Herman Koch is great at giving you just enough details for you to create a version of the characters as they may be, but as you keep reading, and delving more and more into the psyche of the main protagonist and the famous author M, you realise that everything is not quite as hopeful and innocent (and vice versa) as it seemed. Koch appears to be very philosophical and this comes through in his work. Dear Mr M explores different coping mechanisms, ambitions and dark secrets we keep inside.
Bojana

Monday, 23 October 2017

The winner of the Man Booker Prize 2017

Book cover image of Lincoln and the Bardo
The winner of this years Man Booker prize is Lincoln and the Bardo by George Saunders.

In 1862 Abraham Lincoln is grief stricken after the death of his young son Willie. As he roams the graveyard where his son has just been buried, Willie is trapped in the ghostly world between the dead and the living - drawn to his father but surrounded by the recently deceased and the long dead.

"Unfolding in the graveyard over a single night, narrated by a dazzling chorus of voices,Lincoln and the Bardo is a thrilling exploration of death, grief and the deeper meaning and possibilities of life".

The work is the first full length novel from American short story writer George Saunders. The Man Booker prize for Fiction is a literary prize awarded each year for the best original novel written in the English language and published in the UK.
Robyn

Friday, 20 October 2017

Behind Her Eyes by Sarah Pinborough

Book cover image of Behind her eyes
In Behind her eyes, Louise is a single mother that works part time at a medical centre. She shared kiss with a stranger in the pub only to find out the next day that he is her new boss and he is married to a beautiful woman.
Very soon she becomes involved in their life and she is not sure whom to believe - husband David who is always half drunk or wife Adele who has to hide her friendship with Louise from her husband.
What did happen in the past, what did happen to Adele’s parents and why are Dave and Adele are still together?
Find out for yourself.
Once you start reading Behind her eyes you will have to finish it. I really enjoyed this book.
Mara


Tuesday, 17 October 2017

One Photo by Ross Watkins ; Illustrated by Liz Anelli

Book cover image of One Photo
Children’s picture books cover an enormous range of subjects. Many are light and entertaining ; as they should be. One Photo is a book of tragedy and heartbreak. It is a serious read.

This book tackles a difficult subject with beneficial outcomes for readers. It is a book for every family who is willing to face the potential of grief and loss in their own or others’ circumstances. We never know what life has in store for us. Our children can benefit greatly by being exposed to a range of experiences through books. It can be the basis of conversation that can raise questions and allow children, and adults to develop empathy for others. It can help to build resilience and to develop strategies for dealing with pain and loss.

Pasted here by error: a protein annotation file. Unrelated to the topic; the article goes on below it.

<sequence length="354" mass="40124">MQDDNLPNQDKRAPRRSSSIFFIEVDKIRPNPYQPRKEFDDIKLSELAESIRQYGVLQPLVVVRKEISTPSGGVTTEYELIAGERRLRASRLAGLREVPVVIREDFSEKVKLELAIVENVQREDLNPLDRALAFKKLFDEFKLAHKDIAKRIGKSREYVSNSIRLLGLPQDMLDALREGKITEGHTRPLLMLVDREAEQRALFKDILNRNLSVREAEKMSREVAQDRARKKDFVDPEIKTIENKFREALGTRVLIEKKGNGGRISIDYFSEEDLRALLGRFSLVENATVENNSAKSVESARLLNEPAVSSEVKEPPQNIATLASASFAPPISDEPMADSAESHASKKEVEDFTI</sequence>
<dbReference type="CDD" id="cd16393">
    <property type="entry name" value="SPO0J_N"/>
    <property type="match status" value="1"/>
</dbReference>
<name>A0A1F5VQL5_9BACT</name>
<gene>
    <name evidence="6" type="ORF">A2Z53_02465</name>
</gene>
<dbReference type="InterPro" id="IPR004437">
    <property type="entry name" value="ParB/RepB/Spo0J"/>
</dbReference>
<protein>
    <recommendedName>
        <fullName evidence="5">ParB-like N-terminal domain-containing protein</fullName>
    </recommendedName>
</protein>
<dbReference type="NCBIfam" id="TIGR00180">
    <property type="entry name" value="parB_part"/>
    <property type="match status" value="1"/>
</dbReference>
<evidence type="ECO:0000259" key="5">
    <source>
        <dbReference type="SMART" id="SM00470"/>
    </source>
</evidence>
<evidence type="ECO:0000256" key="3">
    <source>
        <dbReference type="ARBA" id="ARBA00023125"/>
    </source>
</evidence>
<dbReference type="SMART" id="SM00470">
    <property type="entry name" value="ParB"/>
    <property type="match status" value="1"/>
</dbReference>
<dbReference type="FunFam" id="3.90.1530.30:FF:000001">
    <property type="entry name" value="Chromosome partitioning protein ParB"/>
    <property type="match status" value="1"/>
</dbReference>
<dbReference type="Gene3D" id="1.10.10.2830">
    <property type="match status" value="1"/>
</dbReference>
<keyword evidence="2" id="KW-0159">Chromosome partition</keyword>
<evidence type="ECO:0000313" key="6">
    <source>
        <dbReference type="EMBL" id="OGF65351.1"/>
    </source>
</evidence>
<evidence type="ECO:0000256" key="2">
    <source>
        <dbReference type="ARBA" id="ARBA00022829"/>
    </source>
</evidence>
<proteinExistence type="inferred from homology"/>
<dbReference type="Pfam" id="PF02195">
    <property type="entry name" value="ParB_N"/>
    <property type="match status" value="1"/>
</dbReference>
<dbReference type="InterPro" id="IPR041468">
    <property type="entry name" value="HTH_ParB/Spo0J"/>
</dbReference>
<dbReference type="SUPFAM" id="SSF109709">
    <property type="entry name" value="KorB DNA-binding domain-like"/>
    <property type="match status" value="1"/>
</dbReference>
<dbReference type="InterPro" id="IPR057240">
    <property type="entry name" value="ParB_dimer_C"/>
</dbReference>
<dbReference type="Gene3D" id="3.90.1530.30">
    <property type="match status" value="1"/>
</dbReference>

One Photo is a deeply moving book. It examines the roles we play in our families. Sometimes the children are the leaders and remind the adults of what they have forgotten. Always, we need to support each other when things start to change.
Liz Anelli’s illustrations are heart-warming and heart-breaking. The mother, the son and the cat are touchingly portrayed as the story unfolds. The father is seen only from a distance or from an angle that doesn’t show his face. His photos tell his story. We see the pain in the faces of his family and in the text that is so beautifully crafted by Ross Watkins.
One Photo was shortlisted for the Childrens Book Council of Australia Picture Book of the Year 2017
Cathy

Friday, 13 October 2017

Astrophysics for People in a Hurry by Neil DeGrasse Tyson

Book cover image of Astrophysics for people in a hurry
Neil DeGrasse Tyson is an eminent cosmologist and one of the world’s premier science communicators. Astrophysics for People in a Hurry is an illuminating and witty exposition about what science currently knows concerning the nature and history of the universe. Though the ideas are mind blowing they are presented with clarity and concision. The book delivers an awe inspiring insight into some of science’s most incredible ideas and discoveries.
The big bang, the theory of relativity and the mystery of dark matter are some of the subjects explored. DeGrasse Tyson relates how the elements forged inside stars form the building blocks of life thereby linking humans to the great unfolding cosmic story. I highly recommend Astrophysics for People in a Hurry.